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How do you know what order to put verb-objects in?

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My understanding is that transitive verbs can have the object come after them. Or, can you have a transitive verb where the object is required to come before it?

To say this another way, which of these is correct or is both of them:




How do I know if I can use S-V-O or I have to use S-Coverb-O-V?



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I rember that there are two sets of sentences in Chinese using the form of 'object + verb'.

One is the sentence including '把'

请把窗户打开(Please open the door), Where '窗户' is the object, '打开' is the verb.

请把书翻到99页(Please turn to page 99), where '书' is the object, '翻到' is the verb

The other is the sentence including '被'

大树被风吹倒了(The big tree is blowed down by the wind), where '大树' is the object, '吹倒' is the verb.

椅子被汤姆拿走了(The chair is moved away by Tom), where '椅子' is the object, '搬走' is the verb

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Thanks for the response. While this doesn't quite answer my question, it does help illustrate it.

In the example sentence given ([pop=please/qǐng]请[/pop][pop=take/bǎ]把[/pop][pop=window/chuānghu]窗户[/pop][pop=to break open/dǎkāi]打开[/pop]), why would you use the coverb 把 to place the object before the verb when there is nothing after the verb to prevent it from going there? Why not use S-V-O here? Is there any rationale I can use to say, in this case, use S-O-V, in that case use S-Coverb-O-V?

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Very simple, both are correct:



Although both sentences sound like sentence fragments unless you add in a subject:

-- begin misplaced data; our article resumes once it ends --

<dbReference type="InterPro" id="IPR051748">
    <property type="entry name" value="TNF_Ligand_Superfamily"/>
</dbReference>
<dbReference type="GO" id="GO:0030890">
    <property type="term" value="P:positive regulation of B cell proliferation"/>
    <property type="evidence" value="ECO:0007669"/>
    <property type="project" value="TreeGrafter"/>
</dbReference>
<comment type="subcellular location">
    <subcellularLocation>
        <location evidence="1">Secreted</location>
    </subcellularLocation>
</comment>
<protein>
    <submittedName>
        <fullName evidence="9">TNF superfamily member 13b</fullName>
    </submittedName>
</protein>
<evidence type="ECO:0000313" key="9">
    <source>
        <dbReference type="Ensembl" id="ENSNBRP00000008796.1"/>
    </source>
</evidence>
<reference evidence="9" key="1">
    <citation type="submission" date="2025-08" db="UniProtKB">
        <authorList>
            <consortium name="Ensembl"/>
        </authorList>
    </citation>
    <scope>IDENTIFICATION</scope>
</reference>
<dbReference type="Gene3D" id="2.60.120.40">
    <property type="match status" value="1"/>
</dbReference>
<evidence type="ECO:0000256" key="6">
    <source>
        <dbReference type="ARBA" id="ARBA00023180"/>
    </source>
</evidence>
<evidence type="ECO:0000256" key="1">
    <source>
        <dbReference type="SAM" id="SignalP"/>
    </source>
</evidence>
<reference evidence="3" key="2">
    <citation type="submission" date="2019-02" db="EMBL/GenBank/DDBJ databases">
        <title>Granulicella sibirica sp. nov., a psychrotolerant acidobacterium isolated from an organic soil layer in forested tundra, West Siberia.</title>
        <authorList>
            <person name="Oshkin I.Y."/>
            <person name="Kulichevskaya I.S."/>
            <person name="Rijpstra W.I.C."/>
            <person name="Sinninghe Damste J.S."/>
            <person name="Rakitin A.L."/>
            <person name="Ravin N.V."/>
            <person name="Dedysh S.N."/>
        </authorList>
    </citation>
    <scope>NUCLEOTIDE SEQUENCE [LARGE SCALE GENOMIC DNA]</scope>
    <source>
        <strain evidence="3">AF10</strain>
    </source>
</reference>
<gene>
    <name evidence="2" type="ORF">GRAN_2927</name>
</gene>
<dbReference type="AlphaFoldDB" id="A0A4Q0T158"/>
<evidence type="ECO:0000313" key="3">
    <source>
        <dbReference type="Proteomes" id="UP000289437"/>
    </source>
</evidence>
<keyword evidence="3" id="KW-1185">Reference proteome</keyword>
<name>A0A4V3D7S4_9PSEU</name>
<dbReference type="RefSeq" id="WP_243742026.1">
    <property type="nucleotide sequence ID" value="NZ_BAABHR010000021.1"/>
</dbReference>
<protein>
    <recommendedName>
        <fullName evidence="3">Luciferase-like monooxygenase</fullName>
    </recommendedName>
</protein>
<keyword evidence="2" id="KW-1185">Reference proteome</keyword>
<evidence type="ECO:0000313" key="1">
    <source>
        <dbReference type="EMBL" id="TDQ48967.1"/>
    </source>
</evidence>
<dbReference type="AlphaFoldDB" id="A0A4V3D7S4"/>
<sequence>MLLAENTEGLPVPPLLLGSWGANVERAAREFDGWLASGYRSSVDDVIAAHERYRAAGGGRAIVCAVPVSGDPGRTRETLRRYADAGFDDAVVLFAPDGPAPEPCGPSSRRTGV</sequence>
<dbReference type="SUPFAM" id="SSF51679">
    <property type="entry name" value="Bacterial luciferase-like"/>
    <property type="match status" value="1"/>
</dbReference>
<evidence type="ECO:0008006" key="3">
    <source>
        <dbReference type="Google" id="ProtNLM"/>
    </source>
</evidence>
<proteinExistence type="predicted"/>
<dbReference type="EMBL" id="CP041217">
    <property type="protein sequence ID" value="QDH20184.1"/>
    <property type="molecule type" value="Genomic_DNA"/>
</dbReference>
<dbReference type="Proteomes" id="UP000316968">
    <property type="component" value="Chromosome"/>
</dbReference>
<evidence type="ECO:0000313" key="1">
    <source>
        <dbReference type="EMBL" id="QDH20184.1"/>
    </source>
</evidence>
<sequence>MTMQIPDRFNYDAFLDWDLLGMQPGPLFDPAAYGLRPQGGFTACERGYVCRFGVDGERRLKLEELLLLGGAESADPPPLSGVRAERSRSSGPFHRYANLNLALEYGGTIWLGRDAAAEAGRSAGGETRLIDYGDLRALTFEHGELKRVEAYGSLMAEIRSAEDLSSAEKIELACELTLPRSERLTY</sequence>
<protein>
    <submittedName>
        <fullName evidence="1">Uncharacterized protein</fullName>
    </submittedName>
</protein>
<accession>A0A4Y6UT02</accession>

Both of these are correct grammatically:

他来美国 <<< this is a sentence fragment, merely stating "He came to the United States..."


-Shibo :mrgreen:

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We use the form of S+V+O in most time of our daily life. If my memory is right, only in the sentences including ‘把’ and ‘被’ can we see the O+V. If I see some other example, I will tell you.

For example,

‘我正在学习汉语’, I am learning Chinese. S+V+O

‘请你不要打扰我’, Don’t disturbing me. S+V+O

‘我们可以成为朋友’ We can be friends. S+V+O

‘这个世界是美丽的’ The world is beautiful. S+V+O

All these sentences are forward, we always use them in our daily life.

But in some times we want make something clearly if we change the order in Chinese. There is a little bit emphasis in it

For example,

‘请你把面包递给我,好吗?or ‘请你递给我面包,好吗’just like in English ‘Give me the bread, or Give the bread to me’. The different is that when we use the form of S+O+V, which always indicates that we want you make it clear that what I wanted is the ‘bread’ not the other things.

The sentence including ‘被’ has a little bit emphasis in the word after ‘被’

For example

椅子被汤姆搬走了(The chair is moved away by Tom),Certainly, we can say ‘汤姆搬走了椅子’(Tom moves the chair away). However, if we want to make the others know the chair is moved away by Tom not the others.

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First, you compare





In 1,4, the sentence implies that speaker is in American or on the table.

2,3 the speaker isn't.

来 here acts the result complement to indicate the opposite direction of the speaker and listener.

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There's another type of O + V which is sometimes called a notationally passive sentence.


wen4ti jie3jue2 le.

This phenomenon is not found is not found in English. A passive marker like 被 is not necessary in this case. I think this can also be called a topic-comment structure.

I'm still not totally sure when you can omit 被. For example, you need bei in the sentence

银行被盗了。 If you say 银行盗了 it is weird.

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As we can see, ‘被’ is a preposition in Chinese, which is used to explain the relationship between ‘施事者’who acts, and ‘受事者’ who accepts the action in most time. But some times, ‘被’ is used to lead to the main topic just like a conjunction, then it can’t be omitted. Such as the sentence what freefall mentioned ‘银行被盗了’,it can’t be omitted

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